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Opeth - My Arms, Your Hearse CD (album) cover




Tech/Extreme Prog Metal

3.94 | 790 ratings

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Prog Reviewer
4 stars Now, this is painful to do because I would LOVE to say that this album was perfect. Even though it's not, I think it deserves your attention anyway. While it lacks the same sound quality of the albums that follow it, My Arms, Your Hearse is without doubt an excellent work. This is probably, along with Deliverance, one of OPETH's heaviest albums; however, I consider MAYH the better of the two, by a wide margin. Even though there are audible glitches in the way the drums were recorded, Mikael Akerfeldt's bass (yes, you read that correctly) comes through much more clearly than on Blackwater Park and the albums after it. He really shines in particular on "Credence", but can be heard throughout.

Even if you aren't a metal fan and have doubts about the screaming vocals, they are very much in context here. MAYH is a concept album; this is the anguish of a soul that lives on after his death, but cannot find peace because he sees his beloved being consumed from the inside out by her grief for him. In fact, I think it's because of this unremitting grief that for most of the album he cannot reach her, and their one contact while she still lives (through her dreams in "April Ethereal") is disastrous. It comes far too soon and only deepens the pain, an outcome that grieves this spirit far more even than the mere fact of his death.

He watches as she buries herself more and more, turning to religion--but not as the comfort it can be; instead she practically becomes cloistered in the "Amen Corner", unable to embrace and celebrate their lives and the memories. (I don't believe this is anti-religious--only addressing a potential misuse. I think the spirit despises it because of how it further separates them in their case, not because religion itself is somehow inherently bad.) In "Demon of the Fall", she eventually comes near the point of suicide and even begins to hate him after a fashion--though it is most likely her own life she hates. She no longer even believes in him--with that, the last connection he has to her is severed ("Credence"). By the end, he realizes that the only thing left to him is to let go: she has become nearly as dead, if not more so than he is ("Karma"). It does seem, though, that they are reunited after her death, in a glorious "Epilogue".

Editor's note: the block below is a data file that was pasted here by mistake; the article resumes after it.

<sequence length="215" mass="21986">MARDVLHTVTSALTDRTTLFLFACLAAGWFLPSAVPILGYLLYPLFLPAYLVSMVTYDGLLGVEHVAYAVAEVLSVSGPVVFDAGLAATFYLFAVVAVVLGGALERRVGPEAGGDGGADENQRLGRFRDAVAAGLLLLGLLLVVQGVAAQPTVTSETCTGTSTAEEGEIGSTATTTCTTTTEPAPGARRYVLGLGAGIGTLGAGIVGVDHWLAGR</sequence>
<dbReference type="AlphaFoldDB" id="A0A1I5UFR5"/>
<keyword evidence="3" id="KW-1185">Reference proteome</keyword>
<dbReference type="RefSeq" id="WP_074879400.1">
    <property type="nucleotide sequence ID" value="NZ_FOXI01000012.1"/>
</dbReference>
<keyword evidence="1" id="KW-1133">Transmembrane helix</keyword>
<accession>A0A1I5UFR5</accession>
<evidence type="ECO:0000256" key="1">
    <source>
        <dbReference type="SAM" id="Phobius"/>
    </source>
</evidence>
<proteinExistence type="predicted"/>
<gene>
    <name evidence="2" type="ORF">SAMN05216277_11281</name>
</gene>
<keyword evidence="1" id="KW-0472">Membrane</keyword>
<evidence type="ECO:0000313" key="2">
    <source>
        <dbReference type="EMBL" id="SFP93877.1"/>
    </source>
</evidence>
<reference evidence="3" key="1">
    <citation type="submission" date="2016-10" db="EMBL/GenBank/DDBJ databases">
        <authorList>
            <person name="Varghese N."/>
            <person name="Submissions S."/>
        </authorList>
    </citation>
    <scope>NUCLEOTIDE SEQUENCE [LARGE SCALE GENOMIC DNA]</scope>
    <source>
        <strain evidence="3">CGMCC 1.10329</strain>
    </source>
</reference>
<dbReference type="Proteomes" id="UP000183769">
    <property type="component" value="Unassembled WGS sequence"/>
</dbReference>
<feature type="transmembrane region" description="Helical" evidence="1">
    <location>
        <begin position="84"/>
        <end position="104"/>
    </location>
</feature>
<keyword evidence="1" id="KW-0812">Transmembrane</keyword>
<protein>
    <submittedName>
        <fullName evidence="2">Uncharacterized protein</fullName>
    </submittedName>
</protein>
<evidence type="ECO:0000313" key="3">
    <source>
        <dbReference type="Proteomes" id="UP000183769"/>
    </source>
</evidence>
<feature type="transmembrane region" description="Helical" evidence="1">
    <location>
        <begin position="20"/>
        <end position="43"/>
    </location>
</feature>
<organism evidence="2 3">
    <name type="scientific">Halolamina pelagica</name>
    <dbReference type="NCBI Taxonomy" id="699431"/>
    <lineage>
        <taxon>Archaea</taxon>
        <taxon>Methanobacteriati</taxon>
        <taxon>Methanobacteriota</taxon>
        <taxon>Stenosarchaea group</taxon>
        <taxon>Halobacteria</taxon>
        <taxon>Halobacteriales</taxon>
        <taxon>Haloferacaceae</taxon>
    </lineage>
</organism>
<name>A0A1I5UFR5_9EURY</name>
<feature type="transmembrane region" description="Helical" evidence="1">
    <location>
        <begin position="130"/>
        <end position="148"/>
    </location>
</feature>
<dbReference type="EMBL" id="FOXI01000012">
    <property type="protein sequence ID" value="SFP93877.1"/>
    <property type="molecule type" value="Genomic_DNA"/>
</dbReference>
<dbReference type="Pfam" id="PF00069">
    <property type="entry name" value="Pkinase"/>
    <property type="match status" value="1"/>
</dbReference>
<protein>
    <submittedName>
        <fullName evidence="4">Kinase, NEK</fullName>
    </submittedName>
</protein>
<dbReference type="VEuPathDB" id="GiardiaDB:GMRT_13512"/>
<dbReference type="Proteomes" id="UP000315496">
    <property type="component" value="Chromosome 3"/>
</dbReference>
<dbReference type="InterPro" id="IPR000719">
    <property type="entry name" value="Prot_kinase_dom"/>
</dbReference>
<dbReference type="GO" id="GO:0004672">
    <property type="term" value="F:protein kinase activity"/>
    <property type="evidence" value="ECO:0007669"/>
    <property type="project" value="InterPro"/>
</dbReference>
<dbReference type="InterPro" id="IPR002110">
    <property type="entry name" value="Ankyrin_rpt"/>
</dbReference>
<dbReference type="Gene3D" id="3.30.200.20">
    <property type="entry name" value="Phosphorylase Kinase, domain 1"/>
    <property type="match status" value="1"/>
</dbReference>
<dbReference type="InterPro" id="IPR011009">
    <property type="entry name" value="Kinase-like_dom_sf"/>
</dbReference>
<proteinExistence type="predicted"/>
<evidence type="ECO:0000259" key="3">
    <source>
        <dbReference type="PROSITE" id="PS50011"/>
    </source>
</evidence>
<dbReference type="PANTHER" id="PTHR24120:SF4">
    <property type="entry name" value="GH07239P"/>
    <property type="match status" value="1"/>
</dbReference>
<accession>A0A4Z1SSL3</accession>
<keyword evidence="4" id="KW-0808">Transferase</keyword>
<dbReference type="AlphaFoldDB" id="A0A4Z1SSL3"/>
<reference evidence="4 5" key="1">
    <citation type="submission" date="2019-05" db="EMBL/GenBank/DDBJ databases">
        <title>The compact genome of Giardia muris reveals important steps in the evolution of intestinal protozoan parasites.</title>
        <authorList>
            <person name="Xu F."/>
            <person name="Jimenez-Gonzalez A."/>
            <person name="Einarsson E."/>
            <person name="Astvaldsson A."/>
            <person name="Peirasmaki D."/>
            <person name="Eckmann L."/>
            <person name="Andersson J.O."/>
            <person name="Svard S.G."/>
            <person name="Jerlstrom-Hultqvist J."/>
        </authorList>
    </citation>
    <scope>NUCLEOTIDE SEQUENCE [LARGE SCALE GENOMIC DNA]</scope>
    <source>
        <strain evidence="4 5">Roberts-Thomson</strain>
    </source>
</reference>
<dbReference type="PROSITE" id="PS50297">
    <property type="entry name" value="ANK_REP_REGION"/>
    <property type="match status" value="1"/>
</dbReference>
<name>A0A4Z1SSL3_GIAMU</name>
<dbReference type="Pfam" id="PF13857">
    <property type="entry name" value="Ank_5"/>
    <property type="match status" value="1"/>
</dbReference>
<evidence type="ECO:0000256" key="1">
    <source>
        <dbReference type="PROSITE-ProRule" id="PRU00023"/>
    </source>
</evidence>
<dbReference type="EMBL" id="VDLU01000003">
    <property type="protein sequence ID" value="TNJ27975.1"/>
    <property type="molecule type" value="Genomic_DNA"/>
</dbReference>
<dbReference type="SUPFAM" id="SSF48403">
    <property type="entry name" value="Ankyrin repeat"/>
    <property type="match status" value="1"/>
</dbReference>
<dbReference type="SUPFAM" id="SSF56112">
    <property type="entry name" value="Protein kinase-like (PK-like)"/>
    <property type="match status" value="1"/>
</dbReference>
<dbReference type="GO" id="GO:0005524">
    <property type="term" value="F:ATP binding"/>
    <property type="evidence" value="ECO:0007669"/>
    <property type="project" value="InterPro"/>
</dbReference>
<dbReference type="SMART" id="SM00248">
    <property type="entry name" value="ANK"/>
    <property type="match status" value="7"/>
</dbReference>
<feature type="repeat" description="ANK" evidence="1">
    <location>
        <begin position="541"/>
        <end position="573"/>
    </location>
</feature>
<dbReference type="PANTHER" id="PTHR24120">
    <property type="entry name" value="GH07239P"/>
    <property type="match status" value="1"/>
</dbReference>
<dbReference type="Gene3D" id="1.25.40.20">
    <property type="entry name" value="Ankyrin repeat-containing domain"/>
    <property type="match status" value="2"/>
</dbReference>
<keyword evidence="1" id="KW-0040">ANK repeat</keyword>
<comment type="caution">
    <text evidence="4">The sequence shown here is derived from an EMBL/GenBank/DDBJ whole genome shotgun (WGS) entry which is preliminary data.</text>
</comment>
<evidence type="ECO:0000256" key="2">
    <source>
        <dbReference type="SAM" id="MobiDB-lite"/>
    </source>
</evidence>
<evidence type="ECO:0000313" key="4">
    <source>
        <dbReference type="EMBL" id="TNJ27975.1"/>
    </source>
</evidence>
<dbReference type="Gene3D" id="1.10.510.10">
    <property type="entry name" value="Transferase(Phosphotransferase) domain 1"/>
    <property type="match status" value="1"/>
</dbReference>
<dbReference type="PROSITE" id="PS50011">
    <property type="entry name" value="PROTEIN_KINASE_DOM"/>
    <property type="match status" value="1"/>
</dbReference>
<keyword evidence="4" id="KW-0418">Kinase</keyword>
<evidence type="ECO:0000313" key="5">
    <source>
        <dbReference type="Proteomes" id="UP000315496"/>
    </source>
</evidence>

The story is told in strange, convoluted lyrics (some never even sung, just printed in the booklet) which are hauntingly beautiful nonetheless. Particularly heartwrenching are the spirit's words in "Madrigal" when his separation from her really hits home: "I would comfort you if only I could, but as we all know...I am just thin air. Unaware as you are of my presence, you are losing yourself. Hiding in the amen corner." The standout tracks, for me, are "April Ethereal", "Demon of the Fall", "Karma", and the stunning "Epilogue", which may be one of OPETH's most moving songs ever. With its gorgeous Hammond organ and electric guitar work, it seems almost to resemble songs like "Mudmen" from PINK FLOYD's album Obscured by Clouds.

The only weaker points on MAYH are the two cover songs which, while not bad, do not quite come up to the same standard as the rest of the album, perhaps owing to their age. "Circle of the Tyrant" especially suffers in comparison to MAYH, and probably should have been released with an earlier OPETH album. "Remember Tomorrow" works well, however, especially after the classic rock vibe of "Epilogue". In my opinion, this should have been the only bonus track to follow MAYH proper. And, of course there were the recording issues with the drums (in no way a matter of Mr. López' playing ability, of course!). I can't give My Arms, Your Hearse a perfect score. Still, this is definitely a must-have album for fans of OPETH, metal, and of quality music in general.

FloydWright | 4/5 |


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